It is the fall of 2008, and the inevitable now seems upon us.
The auto industry is burning rubber, headed straight to insolvency. It may not happen tomorrow, or even the next day, but news sources are reporting that at least two of the big three have less than a year of cash left. GM and Chrysler are in deep trouble. Ford, luckily, seems to have quite a bit of cash, and thus has more time to work things out.
There will be much gnashing of teeth in the Obama administration this winter as it takes the reigns of the world’s largest economy and realizes that the largest sector in that economy is essentially moribund. There will be an almost unquenchable desire on the part of the new administration, and the complicit press, to blame it all on George Bush, who by that time will be riding into the Texas sunset.
This desire willfully ignores 75 years of history.
Those in the know have seen this state of affairs coming since Walter Reuther dramatically increased the scale and power of the UAW in the 1930s and 40s. Put simply, US auto OEMs cannot compete with their existing cost structures. It is that simple. This was a disaster in the making for 75 years. That it took so long is a small miracle.
If you want a graphic illustration of why the industry is going bankrupt, just stare at this timeline of the UAW for a moment. Look at all those accomplishments. All in one place, it is a truly remarkable list of benefits that the UAW has secured for the American worker.
Now, consider that there are something like 700 million Chinese people who are willing – nay, begging – to work for under $1/hour.
In a truly global economy, how could a company possibly pay someone over $40/hour to sit at a press and push a button every five seconds?
It can’t. End of story.
I would bet bundles of money that, in every single one of the contract negotiating sessions which the big three have had with the UAW over the last 75 years – there have probably been hundreds of them – someone from management has looked in the eye of the UAW rep and said something like this: “You know you are going to bankrupt this industry… Maybe not today or next week. And maybe not because of the specific concessions we are granting today… But add them all up, and, bit by bit, you’re stealing the future of this industry by creating an artificially high wage structure.”
Now, in the coming years you will read all sorts of stories which purport to explain why the US auto industry caused its own demise. People will say that Detroit bet too heavily on trucks and SUVs while the world was shifting to smaller cars. This ignores the fact that those trucks and SUVs were enormously profitable to Detroit, while Toyota loses money on every Prius it ships. If the industry had done what these pundits proposed, the day of reckoning would only have come sooner. This argument also ignores the fact that the US OEMs have always had very full product lines, including smaller, fuel efficient cars. For some reason, Americans bought big cars from Americans and small cars from foreigners. It was a problem of the marketplace, not management.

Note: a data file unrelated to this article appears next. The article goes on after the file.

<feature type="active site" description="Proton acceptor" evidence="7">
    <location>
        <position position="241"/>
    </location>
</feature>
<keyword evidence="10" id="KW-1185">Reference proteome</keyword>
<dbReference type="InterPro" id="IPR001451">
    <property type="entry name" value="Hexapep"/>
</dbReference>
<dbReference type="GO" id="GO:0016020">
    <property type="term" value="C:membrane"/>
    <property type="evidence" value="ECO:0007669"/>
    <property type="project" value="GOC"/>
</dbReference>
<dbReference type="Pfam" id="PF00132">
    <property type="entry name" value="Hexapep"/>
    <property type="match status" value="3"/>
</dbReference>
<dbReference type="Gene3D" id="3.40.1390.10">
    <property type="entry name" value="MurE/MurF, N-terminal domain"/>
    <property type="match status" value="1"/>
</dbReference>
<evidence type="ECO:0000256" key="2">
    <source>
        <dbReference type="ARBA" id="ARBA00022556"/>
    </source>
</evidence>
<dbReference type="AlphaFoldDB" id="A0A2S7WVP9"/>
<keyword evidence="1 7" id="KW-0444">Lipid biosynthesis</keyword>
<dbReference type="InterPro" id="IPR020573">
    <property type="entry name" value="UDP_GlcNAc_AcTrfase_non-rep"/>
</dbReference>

You will also hear that management in Detroit was inept – they could not design their way out of a box. This argument ignores the fact that foreign automakers have something like a $5,000 cost advantage on every car that it builds and sells. The US auto industry sells something like 8 million cars. Multiply those two numbers together, and that’s $40 billion worth of profit for R&D which the US auto industry did not have. It’s a little easier to develop snappy, highly engineered cars when you have a practically unlimited R&D budget compared to your largest competitors. No, Detroit’s management was not the problem.
Now, I do not hold any grudges against the UAW. It did what it was designed to do, and it did it well. I honestly believe that every local rep who ever negotiated with management on behalf of a plant’s employees had those very employee’s best interests in mind.
Unfortunately, imputing honorable intentions to 75 years worth of UAW negotiators does not get us out of our current mess. And what a mess indeed.
I am not hopeful.
This is a topic for another post on another day, but essentially I believe that the US economy will be under pressure of some sort – waxing and waning but nevertheless constant – until the average hourly wage for those 700 million Chinese equals the average wage for our own hourly workers.
How long will that take? 100 years? Maybe less? In any event, it’s depressing.